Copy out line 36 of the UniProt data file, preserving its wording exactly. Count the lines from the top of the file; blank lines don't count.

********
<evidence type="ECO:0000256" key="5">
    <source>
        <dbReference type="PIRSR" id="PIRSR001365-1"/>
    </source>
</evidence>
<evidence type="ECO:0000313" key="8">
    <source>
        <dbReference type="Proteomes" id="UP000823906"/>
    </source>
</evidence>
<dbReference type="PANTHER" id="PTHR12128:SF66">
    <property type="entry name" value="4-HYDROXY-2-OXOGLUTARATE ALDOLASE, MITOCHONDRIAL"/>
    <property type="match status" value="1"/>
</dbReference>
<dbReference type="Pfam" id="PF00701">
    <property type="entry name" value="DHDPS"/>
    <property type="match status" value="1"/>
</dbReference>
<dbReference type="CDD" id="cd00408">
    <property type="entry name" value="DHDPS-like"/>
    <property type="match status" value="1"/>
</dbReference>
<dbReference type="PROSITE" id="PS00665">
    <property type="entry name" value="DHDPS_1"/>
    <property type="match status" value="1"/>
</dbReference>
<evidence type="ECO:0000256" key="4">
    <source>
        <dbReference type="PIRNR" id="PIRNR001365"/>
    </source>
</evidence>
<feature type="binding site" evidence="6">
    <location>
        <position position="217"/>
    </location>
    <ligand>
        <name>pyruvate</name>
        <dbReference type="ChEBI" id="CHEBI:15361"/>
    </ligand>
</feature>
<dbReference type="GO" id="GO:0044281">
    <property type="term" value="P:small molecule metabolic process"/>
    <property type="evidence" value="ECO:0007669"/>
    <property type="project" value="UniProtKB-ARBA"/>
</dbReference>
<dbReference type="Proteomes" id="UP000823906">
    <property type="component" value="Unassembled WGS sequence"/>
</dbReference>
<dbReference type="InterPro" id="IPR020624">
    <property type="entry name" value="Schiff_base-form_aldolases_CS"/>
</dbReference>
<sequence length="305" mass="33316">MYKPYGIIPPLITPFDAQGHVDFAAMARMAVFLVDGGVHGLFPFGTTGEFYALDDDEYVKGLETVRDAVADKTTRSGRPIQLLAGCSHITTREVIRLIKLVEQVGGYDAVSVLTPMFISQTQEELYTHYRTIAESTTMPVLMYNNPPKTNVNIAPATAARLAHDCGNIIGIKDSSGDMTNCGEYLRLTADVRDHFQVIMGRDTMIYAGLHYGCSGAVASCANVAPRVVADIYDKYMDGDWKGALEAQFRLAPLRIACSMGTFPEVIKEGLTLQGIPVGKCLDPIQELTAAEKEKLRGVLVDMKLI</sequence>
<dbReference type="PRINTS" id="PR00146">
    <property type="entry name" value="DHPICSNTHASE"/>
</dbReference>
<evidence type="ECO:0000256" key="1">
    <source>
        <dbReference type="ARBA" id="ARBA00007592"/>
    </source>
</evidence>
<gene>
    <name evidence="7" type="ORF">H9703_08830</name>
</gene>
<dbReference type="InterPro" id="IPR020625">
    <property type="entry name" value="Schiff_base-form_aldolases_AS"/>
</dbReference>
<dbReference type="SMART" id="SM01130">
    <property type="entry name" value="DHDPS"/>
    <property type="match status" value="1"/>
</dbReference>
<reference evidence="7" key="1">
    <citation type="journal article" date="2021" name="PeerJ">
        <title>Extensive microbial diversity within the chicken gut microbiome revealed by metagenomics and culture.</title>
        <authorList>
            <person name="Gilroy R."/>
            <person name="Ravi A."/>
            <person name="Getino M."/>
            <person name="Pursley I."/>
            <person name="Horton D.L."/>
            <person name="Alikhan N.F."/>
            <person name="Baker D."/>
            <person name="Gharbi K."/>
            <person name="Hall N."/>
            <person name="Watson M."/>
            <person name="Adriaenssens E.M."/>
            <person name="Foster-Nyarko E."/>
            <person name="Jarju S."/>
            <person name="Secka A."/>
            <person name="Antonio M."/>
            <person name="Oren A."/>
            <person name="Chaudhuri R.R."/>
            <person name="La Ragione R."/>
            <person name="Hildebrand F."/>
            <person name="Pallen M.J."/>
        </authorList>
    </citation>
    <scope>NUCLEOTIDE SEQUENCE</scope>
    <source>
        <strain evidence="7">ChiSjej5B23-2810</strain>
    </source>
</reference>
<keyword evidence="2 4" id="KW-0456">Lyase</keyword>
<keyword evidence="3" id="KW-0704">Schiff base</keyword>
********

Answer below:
    <ligand>